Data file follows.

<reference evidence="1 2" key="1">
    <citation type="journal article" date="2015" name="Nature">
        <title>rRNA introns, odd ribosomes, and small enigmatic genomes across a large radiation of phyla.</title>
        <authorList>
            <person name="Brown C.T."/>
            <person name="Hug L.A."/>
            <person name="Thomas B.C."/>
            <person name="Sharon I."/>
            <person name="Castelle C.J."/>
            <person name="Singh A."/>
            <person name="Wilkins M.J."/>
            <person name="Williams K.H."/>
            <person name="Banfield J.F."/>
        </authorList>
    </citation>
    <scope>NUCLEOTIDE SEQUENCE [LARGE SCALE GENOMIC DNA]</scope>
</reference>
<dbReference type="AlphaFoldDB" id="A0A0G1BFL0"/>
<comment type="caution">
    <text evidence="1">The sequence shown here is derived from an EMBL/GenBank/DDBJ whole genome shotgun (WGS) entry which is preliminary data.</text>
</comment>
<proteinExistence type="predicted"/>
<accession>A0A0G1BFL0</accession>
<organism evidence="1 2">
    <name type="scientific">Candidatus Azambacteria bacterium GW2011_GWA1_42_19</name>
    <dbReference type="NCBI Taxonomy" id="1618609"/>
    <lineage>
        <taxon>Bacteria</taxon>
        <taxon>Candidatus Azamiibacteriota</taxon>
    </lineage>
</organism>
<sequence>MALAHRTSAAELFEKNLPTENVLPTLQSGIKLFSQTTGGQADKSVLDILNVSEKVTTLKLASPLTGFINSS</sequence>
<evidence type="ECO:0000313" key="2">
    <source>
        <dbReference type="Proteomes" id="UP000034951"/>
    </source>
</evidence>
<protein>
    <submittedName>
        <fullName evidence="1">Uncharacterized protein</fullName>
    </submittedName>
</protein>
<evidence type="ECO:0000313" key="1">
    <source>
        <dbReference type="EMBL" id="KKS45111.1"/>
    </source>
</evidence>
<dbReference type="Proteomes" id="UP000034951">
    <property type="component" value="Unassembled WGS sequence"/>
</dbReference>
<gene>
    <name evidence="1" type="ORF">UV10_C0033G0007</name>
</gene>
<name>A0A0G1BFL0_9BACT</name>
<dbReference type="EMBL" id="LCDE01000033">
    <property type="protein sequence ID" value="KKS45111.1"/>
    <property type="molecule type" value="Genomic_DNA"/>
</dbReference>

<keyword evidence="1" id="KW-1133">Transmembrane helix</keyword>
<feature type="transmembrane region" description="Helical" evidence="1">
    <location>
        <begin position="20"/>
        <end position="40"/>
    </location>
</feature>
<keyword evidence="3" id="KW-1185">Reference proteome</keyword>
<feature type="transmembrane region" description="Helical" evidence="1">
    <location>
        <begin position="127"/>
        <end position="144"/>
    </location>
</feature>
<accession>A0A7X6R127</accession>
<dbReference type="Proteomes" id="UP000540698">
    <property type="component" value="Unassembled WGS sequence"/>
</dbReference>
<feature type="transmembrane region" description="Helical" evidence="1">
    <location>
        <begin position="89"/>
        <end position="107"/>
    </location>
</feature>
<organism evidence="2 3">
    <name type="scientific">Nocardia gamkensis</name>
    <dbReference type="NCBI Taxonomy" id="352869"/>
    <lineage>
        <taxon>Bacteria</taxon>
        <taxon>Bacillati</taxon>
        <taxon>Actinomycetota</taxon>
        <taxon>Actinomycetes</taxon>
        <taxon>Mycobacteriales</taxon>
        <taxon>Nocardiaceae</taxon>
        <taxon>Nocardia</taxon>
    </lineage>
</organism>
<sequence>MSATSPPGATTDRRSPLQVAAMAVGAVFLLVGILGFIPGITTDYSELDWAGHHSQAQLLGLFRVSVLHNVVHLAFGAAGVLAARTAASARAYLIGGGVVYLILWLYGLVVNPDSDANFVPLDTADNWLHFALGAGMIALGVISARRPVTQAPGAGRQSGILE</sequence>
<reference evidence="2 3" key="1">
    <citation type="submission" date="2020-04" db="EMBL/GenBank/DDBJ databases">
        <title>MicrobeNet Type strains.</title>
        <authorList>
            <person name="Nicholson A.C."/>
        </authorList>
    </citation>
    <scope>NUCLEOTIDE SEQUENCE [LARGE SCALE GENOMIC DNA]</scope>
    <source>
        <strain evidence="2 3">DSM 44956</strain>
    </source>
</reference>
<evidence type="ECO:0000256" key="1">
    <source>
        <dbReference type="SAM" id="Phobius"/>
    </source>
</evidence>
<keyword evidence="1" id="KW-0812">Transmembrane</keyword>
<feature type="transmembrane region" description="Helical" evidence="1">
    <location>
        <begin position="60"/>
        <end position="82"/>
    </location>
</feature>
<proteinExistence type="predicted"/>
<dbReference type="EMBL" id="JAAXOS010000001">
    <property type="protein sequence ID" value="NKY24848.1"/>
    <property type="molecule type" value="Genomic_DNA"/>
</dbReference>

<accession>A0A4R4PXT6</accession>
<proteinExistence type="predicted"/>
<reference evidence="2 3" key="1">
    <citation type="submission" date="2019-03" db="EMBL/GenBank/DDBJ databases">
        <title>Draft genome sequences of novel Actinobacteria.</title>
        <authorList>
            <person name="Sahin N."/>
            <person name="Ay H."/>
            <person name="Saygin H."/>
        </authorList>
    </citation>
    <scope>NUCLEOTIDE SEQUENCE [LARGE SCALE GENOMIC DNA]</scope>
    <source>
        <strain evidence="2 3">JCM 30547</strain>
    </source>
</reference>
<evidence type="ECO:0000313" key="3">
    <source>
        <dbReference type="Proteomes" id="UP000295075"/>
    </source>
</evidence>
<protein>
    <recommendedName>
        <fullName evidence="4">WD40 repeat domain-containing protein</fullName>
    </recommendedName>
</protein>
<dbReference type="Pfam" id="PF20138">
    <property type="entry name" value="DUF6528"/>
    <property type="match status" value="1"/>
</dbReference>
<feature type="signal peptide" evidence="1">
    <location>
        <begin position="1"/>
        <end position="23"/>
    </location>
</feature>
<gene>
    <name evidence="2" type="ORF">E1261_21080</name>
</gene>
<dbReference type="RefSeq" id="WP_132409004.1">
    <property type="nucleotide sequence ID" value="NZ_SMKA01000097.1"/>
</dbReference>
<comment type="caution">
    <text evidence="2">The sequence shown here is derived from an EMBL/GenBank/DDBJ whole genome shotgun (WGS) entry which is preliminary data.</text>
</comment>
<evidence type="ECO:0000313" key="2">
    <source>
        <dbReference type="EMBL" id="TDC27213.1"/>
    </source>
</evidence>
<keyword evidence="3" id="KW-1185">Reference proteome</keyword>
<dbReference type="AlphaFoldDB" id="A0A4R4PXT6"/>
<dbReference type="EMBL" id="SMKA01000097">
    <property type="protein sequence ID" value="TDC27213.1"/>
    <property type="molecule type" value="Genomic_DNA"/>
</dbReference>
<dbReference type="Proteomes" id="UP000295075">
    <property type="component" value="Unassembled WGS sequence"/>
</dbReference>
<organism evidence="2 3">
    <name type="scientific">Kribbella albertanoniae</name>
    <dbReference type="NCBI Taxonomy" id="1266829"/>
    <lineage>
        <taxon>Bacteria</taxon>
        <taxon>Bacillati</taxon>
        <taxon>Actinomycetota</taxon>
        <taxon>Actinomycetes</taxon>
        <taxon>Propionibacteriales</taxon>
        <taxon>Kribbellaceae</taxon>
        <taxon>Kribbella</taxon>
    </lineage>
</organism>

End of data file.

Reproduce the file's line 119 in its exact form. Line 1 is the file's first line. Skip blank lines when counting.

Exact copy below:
    </location>